Julians are back with a new gambit and engineer

By Shawn Cunningham
© 2024 Telegraph Publishing LLC

Seven days after Chester Zoning Administrator Preston Bristow sent a Notice of Violation to the Julian companies,which operates quarries in Gassetts, he received an answer. The notice had given the Julians the choice of correcting five violations or appealing the notice to Chester’s DRB. The Julians chose a third way —  a “response.”

The two-page response came from Jason Waysville, a Springfield civil engineer who spelled out the measures the Julian “team” is working on “in an expedited manner.”

Waysville notes that he is new to the project and “trying to get up to speed to resolve the issues…” Up to this point, this has been in the hands of Jeremy Matosky of Trudell Consulting Engineers.

A phone call to Matosky on Tuesday morning to see if TCE is still working for the Julians was not returned by publication time. The Telegraph checked to see if the Julians’ attorney — Mark Hall of Paul, Frank + Collins of Burlington — was still on the case. Hall confirmed that he continues to work for the Julians and they are working on a new permit application.

An unpermitted manufactured building at the South quarry Photos by Shawn Cunningham

The gist of Waysville’s response is that Julian Materials will be submitting a new permit application for the Chandler Road Quarry, which he writes is “just the location that is in question.” However, Violation #1 says the company expanded and changed the use of all three quarries, but Waysville does not answer this except to say its being worked on and expedited.

Waysville also says that the noise complaint at Chandler (Violation #2) will be addressed, but he does not specify the remedy, and that Julian Materials also is looking for a new site for the operation to eliminate the violation.

Violations #3 and #5 address water issues, namely surface water pollution and placing a building in a Special Flood Hazard Area without a permit. Waysville’s answers to both #3 and #5 refer to an application to the state for a Multi Sector General Permit that deals with monitoring and controlling pollution. But the state had not granted the permit as of the DRB’s recent conditional use hearings and there have been questions about whether the quarries would fall under that permit. Waysville also said he would contact the floodplain coordinator to obtain a permit or an administrative decision on #5 and report back.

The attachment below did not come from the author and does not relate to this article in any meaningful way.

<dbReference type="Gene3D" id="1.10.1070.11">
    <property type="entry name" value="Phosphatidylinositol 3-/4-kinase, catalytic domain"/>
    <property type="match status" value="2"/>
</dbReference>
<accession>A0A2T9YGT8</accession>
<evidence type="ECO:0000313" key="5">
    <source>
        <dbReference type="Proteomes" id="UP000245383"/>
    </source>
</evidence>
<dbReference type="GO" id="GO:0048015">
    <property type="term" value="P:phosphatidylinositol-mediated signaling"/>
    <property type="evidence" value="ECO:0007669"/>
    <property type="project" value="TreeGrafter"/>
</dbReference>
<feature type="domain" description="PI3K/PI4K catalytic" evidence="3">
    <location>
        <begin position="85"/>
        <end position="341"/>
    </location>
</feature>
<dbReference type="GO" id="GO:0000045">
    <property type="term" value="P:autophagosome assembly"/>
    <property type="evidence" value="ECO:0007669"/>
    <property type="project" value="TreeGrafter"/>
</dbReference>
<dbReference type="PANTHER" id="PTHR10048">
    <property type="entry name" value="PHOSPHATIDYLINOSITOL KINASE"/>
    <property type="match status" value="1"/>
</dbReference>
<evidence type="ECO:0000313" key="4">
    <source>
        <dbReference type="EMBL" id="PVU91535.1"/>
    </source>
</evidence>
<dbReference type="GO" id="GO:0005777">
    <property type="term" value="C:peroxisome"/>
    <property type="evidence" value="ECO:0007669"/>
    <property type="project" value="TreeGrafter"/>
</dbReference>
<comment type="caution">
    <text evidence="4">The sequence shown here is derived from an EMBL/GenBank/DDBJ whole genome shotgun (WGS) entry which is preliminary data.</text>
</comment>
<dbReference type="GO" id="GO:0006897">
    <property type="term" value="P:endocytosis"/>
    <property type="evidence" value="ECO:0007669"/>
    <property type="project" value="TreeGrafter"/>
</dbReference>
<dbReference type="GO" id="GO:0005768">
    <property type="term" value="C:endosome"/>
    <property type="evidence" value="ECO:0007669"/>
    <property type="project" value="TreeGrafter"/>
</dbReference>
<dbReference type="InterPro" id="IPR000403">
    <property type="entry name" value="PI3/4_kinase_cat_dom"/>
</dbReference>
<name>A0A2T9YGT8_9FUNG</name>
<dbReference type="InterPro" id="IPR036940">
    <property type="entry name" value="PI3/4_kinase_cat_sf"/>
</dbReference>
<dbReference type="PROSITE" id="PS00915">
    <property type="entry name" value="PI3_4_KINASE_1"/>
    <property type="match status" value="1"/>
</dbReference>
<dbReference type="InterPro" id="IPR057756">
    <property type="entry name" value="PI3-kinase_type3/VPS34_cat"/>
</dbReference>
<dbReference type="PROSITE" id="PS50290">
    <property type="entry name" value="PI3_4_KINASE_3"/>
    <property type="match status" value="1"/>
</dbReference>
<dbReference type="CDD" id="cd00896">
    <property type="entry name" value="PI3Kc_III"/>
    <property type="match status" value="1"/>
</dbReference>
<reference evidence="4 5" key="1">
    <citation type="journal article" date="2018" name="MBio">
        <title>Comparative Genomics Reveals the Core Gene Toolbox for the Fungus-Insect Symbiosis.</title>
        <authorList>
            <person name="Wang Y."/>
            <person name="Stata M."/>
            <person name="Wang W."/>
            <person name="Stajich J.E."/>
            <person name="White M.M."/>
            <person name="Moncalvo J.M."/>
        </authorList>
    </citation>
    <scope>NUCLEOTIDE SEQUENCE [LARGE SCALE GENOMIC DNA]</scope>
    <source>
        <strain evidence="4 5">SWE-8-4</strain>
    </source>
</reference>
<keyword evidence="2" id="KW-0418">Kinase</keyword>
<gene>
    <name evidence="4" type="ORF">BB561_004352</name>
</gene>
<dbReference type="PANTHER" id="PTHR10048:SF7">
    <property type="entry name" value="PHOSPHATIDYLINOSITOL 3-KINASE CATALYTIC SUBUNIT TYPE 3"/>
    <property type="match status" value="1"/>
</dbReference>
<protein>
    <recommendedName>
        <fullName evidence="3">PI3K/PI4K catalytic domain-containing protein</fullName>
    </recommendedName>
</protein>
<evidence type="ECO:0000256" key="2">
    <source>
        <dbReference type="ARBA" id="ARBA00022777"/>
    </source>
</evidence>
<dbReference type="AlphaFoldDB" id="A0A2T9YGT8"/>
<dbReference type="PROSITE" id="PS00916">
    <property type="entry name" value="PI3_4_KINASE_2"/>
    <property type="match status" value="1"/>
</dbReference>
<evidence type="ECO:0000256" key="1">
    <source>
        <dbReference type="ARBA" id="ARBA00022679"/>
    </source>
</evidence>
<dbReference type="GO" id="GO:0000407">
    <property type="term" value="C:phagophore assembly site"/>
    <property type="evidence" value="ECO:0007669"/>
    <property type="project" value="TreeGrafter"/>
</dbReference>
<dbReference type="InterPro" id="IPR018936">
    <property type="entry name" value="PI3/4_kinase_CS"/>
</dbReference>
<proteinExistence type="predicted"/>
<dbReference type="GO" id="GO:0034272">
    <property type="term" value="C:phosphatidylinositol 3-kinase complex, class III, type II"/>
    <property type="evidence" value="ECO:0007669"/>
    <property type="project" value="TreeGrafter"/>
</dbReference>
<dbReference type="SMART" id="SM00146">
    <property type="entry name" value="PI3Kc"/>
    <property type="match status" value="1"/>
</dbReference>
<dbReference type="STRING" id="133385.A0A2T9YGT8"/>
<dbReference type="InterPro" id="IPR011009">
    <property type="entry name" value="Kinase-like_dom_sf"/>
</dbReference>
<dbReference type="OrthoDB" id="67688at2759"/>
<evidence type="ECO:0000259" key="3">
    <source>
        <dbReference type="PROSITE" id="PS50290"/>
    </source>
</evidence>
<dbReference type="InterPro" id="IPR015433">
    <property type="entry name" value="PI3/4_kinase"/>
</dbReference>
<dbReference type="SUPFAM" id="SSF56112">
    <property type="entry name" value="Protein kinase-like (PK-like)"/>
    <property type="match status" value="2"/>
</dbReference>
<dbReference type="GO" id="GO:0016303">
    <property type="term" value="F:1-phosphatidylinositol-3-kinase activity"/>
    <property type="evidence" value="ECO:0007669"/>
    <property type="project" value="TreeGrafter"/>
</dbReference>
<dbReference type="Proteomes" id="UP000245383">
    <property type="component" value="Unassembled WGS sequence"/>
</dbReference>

Waysville’s response to Violation #4 says the Julian company will explain, when it submits a new permit application, how it will remedy the fact that the company got a permit for a storage building, but instead used it for manufacturing without the necessary permit.  As for the unpermitted manufactured house at the South quarry, Waysville writes that it was put there to replace an old mobile home and that not getting a permit was unintentional. Waysville says the Julian company will also apply for a permit for that as well.

An unpermitted manufacturing operation in a building with a permit for equipment storage

According to Bristow, the entire response is meaningless in the context of the official notice of violation,  which demands compliance by stopping the violations or filing an appeal.  The notice of violation also spells out that if the appeal is not filed within 15 days after the town issues the notice, the Julian company is – in effect – confirming its violations. The penalty is $200 per day per violation or $1,000 for all five per day. At that point, the town could ask a court for an injunction to shut down the work at the quarries.

Waysville’s response comes just two days after Superior Court Judge Tracey Lee Dayton in Fairfield, Conn., extended the date for sentencing Jason Julian until Feb. 9. Julian had asked for the delay in getting his 18-month, $2.5 million sentence because he was not able to raise the initial $1.5 million fine payment according to a report in CTPost. That raised the question of whether the Julians could follow through with any of the actions in their response or afford the fines as they mount up.

The charges, brought by the State of Connecticut, say that Julian illegally disposed of fill containing hazardous materials including PCBs, heavy metals and other carcinogens in public areas of the town of Fairfield including parks and Penfield Beach.

Print Friendly, PDF & Email

Filed Under: ChesterFeaturedLatest News

About the Author:

RSSComments (0)

Trackback URL

Comments are closed.